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Green Road Reserves: Kagina Unveils Countrywide Tree Planting Project

UNRA ED, Allen Kagina (L) and NFA's Juliet Mubi (R) planting trees at Namboole on Thursday

The lush greenery welcomes every visitor driving out of the airport in Singapore.

This was a result of the works of ‘chief gardener’ and the late founding Prime Minister, more about http://clovellysurfclub.com.au/wp-content/plugins/cforms/lib_ajax_admin.php Mr Lee Kuan Yew, treatment http://consumersafetywatch.com/wp-content/themes/twentythirteen/inc/custom-header.php whose vision for a ‘clean and green’ ‘ oasis in Southeast Asia’ transformed Singapore into a tropical garden city.

In his book titled “From Third world to First World: The Singapore Story:1965-2000”, on ‘Greening Singapore’, the success for such greening effort was achieved through active and continuous execution of plans with the setting up of a special unit within the Ministry of National Development – whose role was dedicated to the care for trees.

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Mr Lee said that “we planted millions of trees, palms and shrubs. Greening raised the morale of people and gave them pride in their surroundings. We taught them to care for and not vandalise the trees”.

It could be this vision that has inspired Uganda National Roads Authority (UNRA) to embark on a massive greening effort of all national highways.

UNRA Executive Director Allen Kagina today Thursday launched what has been termed as Green Right of Way (GROW) programme as part of the environmental restoration activities on all road reserves.

“The GROW programme will involve planting of trees along national road corridors where road works have been completed,” said Kagina.

The trees were preferred because of their absorption capacity of greenhouse gaseous emissions (GGE), control of soil erosion, provision of environmental/ecosystems services and beatification.

Coordinated by a multi-sectoral team drawn from the Directorates of Network Planning and Engineering, Public Corporate Affairs, Road Maintenance and Roads infrastructure protection, the programme is hugely expected to mitigate adverse environmental and social impacts.

The scheme came against the backdrop of a pilot study in August 2016 following site species matching to determine the best tree species that could do well in the area based on the prevailing climatic conditions, local species grown in the area and existing infrastructure along the road reserve.

To date, 11 kilometers of road reserve corridor have been planted with selected tree species at an average spacing of 10 meters between the trees.

The pilot is planned to be completed by mid 2018. Officials said despite being grossly affected by the prolonged dry spells, UNRA is committed to the success of the GROW Programme and will sustain interventions.

It’s understood these experiences and lessons learnt including costs incurred will be used to duplicate tree planting activities on all other upgraded roads.

Team Work

UNRA says it has engaged National Forestry Authority to guide the programme on the most suitable tree species to plant in varying climatic zones and other technical aspects regarding tree planting.

All seedlings for the pilot projects are being procured from NFA’s National Tree Centre in Namanve.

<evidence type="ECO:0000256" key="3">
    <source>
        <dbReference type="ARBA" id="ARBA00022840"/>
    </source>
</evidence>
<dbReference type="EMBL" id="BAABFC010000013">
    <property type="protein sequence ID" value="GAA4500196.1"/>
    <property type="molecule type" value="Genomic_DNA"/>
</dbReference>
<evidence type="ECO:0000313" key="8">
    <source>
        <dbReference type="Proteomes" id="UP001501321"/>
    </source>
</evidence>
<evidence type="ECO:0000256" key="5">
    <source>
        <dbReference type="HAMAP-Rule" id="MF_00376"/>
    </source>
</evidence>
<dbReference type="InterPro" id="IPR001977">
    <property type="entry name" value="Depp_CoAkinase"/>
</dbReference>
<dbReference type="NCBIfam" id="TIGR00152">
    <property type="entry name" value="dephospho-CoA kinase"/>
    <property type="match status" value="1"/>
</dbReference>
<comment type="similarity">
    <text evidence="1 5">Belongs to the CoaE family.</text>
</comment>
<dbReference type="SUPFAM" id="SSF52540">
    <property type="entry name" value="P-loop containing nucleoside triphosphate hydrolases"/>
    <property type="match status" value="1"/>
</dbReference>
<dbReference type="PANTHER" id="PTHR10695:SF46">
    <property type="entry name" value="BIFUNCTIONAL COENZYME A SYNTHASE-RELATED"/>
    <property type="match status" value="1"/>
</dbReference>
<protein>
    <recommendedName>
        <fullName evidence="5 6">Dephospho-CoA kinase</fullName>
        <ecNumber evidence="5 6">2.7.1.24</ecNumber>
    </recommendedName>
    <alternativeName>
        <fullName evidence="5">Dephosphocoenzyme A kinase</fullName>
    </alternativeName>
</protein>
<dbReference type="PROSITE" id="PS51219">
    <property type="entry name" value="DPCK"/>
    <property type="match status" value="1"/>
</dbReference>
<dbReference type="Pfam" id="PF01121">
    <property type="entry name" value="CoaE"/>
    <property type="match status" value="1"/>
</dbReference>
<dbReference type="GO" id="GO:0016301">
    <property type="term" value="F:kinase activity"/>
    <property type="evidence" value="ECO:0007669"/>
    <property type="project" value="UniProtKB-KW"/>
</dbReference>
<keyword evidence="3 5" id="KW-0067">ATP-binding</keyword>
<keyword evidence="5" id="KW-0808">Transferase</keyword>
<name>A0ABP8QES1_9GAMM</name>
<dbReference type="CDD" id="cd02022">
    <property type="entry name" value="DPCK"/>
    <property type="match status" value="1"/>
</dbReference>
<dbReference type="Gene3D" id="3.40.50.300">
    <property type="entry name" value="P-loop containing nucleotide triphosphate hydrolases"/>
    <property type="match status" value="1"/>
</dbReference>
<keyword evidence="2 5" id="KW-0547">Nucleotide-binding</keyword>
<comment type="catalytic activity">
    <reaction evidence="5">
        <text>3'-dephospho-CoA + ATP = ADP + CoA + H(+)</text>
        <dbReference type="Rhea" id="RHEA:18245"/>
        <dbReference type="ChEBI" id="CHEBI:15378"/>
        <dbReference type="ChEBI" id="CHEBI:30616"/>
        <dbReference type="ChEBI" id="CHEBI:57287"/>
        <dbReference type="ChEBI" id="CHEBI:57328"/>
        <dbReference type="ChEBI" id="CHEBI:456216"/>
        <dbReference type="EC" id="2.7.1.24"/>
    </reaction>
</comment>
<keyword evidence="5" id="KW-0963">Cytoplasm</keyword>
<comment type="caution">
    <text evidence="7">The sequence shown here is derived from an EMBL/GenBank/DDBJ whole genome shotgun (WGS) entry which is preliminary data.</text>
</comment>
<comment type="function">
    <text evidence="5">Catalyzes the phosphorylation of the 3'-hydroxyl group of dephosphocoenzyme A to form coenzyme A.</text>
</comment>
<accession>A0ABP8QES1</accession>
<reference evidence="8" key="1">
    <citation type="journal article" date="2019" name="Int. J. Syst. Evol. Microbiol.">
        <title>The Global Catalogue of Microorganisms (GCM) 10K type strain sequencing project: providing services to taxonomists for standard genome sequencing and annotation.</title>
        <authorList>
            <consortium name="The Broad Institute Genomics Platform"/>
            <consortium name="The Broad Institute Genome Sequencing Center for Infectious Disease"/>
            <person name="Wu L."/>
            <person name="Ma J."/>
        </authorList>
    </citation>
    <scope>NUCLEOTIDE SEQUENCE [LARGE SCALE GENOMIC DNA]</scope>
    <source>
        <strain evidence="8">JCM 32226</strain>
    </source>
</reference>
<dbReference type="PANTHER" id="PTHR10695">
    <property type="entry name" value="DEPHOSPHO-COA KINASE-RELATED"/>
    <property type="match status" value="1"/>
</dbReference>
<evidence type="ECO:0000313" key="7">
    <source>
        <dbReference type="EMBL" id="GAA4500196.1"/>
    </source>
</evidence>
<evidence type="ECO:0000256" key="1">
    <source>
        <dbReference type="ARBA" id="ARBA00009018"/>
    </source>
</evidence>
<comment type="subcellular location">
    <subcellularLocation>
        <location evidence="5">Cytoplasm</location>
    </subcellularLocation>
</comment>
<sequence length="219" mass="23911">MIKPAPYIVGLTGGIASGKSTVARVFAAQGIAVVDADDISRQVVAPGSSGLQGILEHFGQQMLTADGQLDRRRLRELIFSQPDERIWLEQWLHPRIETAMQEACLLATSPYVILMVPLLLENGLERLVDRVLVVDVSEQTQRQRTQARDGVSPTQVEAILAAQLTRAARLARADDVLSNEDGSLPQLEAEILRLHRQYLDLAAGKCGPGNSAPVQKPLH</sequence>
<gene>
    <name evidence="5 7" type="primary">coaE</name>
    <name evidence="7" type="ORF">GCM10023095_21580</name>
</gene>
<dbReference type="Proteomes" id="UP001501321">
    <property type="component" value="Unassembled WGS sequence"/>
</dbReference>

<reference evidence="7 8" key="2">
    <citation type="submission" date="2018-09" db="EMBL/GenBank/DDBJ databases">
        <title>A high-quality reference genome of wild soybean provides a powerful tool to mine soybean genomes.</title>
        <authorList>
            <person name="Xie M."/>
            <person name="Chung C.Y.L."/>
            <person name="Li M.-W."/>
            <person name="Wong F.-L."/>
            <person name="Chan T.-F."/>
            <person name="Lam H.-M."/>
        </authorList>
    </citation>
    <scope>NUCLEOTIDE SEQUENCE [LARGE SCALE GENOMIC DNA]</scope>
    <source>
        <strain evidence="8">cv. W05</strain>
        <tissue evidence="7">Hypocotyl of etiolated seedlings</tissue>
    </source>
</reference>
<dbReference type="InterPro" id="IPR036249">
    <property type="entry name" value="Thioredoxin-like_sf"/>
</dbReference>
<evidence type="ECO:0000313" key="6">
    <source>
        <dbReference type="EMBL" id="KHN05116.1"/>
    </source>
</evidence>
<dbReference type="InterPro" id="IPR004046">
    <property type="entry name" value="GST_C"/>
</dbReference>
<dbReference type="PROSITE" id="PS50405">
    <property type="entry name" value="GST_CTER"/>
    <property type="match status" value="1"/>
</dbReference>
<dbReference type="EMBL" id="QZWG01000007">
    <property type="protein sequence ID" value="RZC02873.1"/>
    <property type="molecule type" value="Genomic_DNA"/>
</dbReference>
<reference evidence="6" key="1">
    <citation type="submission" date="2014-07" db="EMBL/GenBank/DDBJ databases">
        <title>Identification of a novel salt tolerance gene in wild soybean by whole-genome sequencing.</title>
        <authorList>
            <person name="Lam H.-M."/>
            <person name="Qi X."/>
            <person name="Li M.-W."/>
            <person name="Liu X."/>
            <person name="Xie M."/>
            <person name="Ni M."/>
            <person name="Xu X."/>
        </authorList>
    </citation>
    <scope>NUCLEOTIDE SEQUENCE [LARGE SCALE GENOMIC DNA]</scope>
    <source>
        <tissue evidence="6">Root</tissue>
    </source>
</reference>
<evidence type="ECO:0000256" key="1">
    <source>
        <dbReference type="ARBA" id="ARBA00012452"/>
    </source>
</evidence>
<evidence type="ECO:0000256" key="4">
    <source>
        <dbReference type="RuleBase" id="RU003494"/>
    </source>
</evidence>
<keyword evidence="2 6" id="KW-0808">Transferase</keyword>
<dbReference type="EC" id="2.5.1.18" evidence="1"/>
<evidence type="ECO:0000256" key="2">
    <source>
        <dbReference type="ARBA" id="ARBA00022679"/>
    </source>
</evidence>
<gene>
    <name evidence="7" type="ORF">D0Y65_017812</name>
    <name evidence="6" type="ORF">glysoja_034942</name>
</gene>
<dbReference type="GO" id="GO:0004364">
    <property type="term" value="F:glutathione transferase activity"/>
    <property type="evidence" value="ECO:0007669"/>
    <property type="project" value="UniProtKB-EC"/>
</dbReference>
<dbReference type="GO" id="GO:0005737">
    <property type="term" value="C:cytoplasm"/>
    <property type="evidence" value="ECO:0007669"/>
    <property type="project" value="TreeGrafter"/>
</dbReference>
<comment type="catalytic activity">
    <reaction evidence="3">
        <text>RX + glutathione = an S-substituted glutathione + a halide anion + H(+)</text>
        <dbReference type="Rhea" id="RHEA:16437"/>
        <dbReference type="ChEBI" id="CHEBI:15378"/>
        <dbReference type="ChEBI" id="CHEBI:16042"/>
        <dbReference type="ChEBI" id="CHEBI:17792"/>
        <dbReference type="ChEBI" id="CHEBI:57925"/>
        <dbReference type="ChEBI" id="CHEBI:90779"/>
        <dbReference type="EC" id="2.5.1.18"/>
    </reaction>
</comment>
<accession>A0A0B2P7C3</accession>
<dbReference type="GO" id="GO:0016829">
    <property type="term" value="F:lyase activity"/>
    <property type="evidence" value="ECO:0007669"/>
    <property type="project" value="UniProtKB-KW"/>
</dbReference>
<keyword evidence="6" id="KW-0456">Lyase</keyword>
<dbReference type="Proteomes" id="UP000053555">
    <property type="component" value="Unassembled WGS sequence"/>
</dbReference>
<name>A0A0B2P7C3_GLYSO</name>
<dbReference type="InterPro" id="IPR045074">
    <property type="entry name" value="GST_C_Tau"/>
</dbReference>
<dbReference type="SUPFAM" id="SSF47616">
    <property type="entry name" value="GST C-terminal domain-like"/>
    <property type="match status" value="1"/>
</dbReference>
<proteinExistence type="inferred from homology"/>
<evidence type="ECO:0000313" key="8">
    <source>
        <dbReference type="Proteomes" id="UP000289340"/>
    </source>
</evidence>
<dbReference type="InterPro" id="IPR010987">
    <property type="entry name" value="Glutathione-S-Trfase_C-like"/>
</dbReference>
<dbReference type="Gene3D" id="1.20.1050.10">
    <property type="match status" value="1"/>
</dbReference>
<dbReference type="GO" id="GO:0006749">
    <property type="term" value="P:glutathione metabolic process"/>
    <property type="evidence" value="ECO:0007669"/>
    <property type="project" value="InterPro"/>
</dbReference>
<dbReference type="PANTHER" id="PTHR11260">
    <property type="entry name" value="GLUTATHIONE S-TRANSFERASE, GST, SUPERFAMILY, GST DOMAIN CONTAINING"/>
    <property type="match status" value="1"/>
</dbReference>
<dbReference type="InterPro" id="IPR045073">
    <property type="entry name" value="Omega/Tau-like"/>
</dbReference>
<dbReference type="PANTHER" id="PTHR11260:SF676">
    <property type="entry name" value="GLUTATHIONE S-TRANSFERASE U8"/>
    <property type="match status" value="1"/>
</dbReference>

The move is seen as a big step forward in the conservation of the environment and beautification of roads.

Most roads especially in Kampala lack trees hence denying the public clean oxygen.

KCCA's Sanyu also plants a tree during the launch of the exercise

KCCA’s Sanyu also plants a tree during the launch of the exercise

Jobs

Kagina said the tree planting exercise will equally create employment opportunities.

“Let’s not call them UNRA trees,” she observed, adding, “They are community trees.”

“We will have labour-based contracts to create jobs in tree management. The youth and women groups will be engaged to protect the trees,” she emphasised.

Aware that such exercises after demolishing structures in road reserves could see some people uprooting the trees, Kagina called for patience.

She said meetings have been held with local communities along the Gayaza-Zirobwe road to sensitise locals about the environmental and social importance of tree planting along the road reserves.

“Households with land adjacent to the road reserves are also given fruit tree seedlings to boost their nutrition and revenues,” said Kagina.

Local labour has also been sourced from within the community. This covers excavation of pits, planting, protection of tree seedlings and watering of the tree seedlings.

Some materials like pegs for protection of tree seedlings are procured locally within communities bordering the road reserve.

After assessing the effectiveness of the current stakeholder engagement approach, the same is expected to be replicated when the programme is rolled out countrywide.

On concerns that previous tree planting exercises did not bear fruit, Kagina expressed her determination to succeed in this endeavor.

“Let’s be judged by the health of the trees in 5 to 20 years from now. Our children deserve a better environment,” she assured the gathering at the Namboole roundabout.

She would later plant a tree as a sign of commitment to the protection of the environment.

Kagina hopes that one day Uganda road reserves will one day be marked by colorful bursts of tropical flowering shrubs and tall trees.

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